Rescue thrombolysis may work even though primary thrombolysis has failedBMJ 1998; 317 doi: https://doi.org/10.1136/bmj.317.7151.147 (Published 11 July 1998) Cite this as: BMJ 1998;317:147
- Joost P H Drenth (JPHDrenth@Compuserve.com), Resident in medicine,
- Astrid Uppelschoten, Research associate,
- Ton E H Hooghoudt, Consultant cardiologist,
- Evert J P Lamfers, Consultant cardiologist
- Canisius Wilhelmina Hospital, Department of Cardiology, 6532 SZ Nijmegen, Netherlands
EDITOR—Gershlick and More discuss the new therapeutic options for myocardial infarction and suggest that patients in whom thrombolysis fails should receive rescue angioplasty.1 We challenge this view and propose that rescue thrombolysis might be considered in cases in which primary thrombolysis has failed.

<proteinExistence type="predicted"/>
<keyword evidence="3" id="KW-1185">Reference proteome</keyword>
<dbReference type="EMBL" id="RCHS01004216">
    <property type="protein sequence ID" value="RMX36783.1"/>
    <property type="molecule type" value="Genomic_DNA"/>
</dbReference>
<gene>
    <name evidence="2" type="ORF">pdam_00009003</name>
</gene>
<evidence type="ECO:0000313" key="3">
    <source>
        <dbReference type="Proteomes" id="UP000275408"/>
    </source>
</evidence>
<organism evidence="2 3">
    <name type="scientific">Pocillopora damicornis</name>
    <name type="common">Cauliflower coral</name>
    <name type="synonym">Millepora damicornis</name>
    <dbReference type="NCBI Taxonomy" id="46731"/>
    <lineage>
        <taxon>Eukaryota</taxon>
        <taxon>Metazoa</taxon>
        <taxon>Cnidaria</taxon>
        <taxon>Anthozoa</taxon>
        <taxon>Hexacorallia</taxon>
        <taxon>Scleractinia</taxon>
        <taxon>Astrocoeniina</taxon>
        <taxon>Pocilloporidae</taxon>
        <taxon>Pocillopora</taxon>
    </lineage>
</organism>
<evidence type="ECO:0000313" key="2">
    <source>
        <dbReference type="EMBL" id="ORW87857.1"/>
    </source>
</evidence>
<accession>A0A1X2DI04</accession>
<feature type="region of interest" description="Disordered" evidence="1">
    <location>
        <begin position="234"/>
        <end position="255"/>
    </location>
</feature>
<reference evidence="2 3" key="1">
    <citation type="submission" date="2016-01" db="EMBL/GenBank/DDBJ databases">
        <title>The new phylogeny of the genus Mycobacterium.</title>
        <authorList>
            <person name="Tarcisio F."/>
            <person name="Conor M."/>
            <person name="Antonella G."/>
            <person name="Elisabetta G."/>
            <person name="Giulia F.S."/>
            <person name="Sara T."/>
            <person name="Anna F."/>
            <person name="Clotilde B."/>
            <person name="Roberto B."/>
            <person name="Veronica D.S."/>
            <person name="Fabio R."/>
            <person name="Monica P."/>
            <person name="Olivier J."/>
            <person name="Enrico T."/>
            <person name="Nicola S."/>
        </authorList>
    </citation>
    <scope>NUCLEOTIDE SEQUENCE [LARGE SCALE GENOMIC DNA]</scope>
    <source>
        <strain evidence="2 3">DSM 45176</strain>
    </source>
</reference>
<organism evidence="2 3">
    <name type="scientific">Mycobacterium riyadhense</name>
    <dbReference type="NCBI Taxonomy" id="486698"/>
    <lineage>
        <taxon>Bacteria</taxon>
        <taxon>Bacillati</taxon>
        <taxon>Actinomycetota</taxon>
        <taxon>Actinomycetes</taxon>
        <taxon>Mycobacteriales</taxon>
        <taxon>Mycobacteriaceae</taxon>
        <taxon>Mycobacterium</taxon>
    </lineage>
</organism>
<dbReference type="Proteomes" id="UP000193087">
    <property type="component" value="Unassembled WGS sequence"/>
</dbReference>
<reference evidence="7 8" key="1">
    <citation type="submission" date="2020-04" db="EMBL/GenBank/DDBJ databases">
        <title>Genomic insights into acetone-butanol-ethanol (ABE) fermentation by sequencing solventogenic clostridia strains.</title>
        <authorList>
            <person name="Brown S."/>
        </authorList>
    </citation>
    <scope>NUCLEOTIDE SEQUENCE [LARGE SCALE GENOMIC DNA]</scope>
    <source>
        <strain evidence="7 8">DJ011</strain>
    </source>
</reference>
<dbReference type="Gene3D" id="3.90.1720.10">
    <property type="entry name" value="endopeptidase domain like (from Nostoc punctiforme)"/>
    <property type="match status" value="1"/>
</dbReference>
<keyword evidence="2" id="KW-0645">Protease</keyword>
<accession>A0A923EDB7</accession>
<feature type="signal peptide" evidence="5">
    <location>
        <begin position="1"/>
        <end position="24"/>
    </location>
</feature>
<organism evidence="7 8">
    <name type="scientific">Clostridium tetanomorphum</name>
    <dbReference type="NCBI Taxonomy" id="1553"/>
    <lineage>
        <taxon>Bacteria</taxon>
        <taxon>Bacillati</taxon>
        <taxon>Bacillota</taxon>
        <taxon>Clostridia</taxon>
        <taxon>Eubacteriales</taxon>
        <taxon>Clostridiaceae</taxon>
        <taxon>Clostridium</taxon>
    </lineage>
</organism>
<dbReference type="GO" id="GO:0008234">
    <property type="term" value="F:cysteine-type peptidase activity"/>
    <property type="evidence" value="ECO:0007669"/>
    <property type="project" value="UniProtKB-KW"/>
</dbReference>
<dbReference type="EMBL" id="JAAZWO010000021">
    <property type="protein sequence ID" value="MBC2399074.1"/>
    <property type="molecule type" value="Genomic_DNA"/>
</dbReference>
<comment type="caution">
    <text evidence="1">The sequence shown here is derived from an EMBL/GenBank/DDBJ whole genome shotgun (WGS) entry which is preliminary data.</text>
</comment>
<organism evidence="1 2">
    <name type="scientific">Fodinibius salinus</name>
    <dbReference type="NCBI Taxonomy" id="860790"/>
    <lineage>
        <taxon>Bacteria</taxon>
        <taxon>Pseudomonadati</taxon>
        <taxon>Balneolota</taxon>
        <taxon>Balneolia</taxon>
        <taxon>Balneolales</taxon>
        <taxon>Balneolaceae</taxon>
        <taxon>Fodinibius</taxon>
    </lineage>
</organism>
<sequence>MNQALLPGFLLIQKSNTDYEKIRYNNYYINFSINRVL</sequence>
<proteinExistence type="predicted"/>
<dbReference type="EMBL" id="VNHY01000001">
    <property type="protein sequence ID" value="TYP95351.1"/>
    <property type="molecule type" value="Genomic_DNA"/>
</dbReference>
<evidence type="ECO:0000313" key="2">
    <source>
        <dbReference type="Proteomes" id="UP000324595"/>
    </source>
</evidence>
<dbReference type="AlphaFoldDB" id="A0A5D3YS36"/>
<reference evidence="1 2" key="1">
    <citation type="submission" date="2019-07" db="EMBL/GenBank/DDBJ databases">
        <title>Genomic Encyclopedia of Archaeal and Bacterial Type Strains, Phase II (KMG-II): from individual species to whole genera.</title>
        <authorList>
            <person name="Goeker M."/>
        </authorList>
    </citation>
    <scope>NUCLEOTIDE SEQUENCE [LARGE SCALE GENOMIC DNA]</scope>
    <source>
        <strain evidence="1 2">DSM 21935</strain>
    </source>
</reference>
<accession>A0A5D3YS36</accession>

Two trials have compared rescue angioplasty with conservative management, with equivocal results. 2 3 One trial randomised patients with an occluded artery three hours after the onset of symptoms; it detected a non-significant reduction in mortality in the angioplasty group …
Log in using your username and password
Log in through your institution
Register for a free trial to thebmj.com to receive unlimited access to all content on thebmj.com for 14 days.
Sign up for a free trial